Samizdat


Samizdat (Russian: самиздат, Polish: Bibuła, Bulgarian: самиздат) was the clandestine copying and distribution of government-suppressed literature or other media in Soviet-bloc countries. Translated the word самиздат means self-published. Copies were made a few at a time, and those who received a copy would be expected to make more copies. This was often done by handwriting or typing. This grassroots practice to evade officially imposed censorship was fraught with danger as harsh punishments were meted out to people caught possessing or copying censored materials. It began with poetry, but extended to include political dissent and all forms of culture that were not officially sanctioned. Samizdat demonstrates the human committment both to freedom and to truth, in the face of repressive regimes. The peoples under Soviet domination rejected the official version of reality and risked their lives to communicate the truth as they understood it.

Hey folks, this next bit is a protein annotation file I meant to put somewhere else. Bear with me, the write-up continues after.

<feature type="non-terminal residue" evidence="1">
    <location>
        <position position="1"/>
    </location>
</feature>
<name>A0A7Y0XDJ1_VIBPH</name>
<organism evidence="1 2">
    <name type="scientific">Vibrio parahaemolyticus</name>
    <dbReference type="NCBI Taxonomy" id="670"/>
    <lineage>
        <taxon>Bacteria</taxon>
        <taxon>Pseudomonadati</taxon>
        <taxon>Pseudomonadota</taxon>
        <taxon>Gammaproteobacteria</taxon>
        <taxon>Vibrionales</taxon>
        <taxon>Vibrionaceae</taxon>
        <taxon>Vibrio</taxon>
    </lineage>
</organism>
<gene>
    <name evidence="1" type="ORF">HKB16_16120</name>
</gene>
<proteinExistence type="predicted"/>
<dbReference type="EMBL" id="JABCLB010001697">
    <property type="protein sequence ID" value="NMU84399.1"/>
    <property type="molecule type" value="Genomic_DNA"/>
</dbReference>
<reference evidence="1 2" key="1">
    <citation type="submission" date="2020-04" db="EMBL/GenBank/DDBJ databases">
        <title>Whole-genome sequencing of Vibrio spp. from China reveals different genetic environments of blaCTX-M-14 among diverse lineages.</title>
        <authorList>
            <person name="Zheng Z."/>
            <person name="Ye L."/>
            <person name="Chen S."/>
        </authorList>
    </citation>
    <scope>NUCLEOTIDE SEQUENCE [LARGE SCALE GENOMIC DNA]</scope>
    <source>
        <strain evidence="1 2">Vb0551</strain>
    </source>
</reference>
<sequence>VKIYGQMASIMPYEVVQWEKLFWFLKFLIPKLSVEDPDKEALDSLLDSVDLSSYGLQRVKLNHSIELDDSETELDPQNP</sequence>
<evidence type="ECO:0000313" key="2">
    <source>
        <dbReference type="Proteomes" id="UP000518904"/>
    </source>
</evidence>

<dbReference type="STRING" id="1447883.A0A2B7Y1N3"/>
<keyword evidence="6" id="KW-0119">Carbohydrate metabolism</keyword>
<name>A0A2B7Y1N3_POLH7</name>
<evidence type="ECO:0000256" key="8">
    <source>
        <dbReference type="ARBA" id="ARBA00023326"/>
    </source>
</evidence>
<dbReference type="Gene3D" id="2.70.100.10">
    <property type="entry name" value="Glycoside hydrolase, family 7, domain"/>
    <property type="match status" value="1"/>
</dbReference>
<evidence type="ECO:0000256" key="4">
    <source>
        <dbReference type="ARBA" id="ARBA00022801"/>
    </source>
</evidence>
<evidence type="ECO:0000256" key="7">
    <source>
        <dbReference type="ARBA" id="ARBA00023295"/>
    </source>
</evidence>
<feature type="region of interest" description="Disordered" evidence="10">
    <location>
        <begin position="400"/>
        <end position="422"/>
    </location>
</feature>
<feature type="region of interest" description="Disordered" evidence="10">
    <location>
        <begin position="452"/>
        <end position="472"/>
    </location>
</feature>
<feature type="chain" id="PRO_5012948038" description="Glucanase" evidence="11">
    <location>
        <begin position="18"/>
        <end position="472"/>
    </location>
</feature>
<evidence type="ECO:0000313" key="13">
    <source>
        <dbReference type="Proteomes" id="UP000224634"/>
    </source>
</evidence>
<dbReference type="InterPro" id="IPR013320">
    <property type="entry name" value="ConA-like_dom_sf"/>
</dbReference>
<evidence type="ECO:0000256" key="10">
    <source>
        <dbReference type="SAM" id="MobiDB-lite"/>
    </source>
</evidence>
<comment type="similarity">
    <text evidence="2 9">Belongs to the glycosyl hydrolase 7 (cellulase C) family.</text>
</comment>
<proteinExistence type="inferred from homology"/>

Contents

Vladimir Bukovsky defined it, tongue-in-cheek, as follows: "I myself create it, edit it, censor it, publish it, distribute it, and [may] get imprisoned for it."[1]

Techniques

Essentially, the samizdat copies of texts, such as Mikhail Bulgakov's novel The Master and Margarita, were passed among friends. The techniques to reproduce the forbidden literature and periodicals varied from making several copies of the content using carbon paper, either by hand or on a typewriter, to printing the books on semi-professional printing presses in larger quantities. Before glasnost, the practice was dangerous, since copy machines, printing presses and even typewriters in offices were under control of the First Departments (KGB outposts in every major enterprise): for all of them reference printouts were stored for identification purposes.

Terminology and related concepts

Etymologically, the word "samizdat" is made up of "sam" (Russian: сам, "self, by oneself") and "izdat" (Russian: издат, shortened "издательство," izdatel'stvo, "publisher"), thus, self-published.

The term was coined as a pun by the Russian poet, Nikolai Glazkov, in the 1940s based on an analogy with the names of Soviet official publishing houses, such as Politizdat (short for Politicheskoe izdatel'stvo, Russian: Политиздат [2]), Detizdat (literature for children), etc.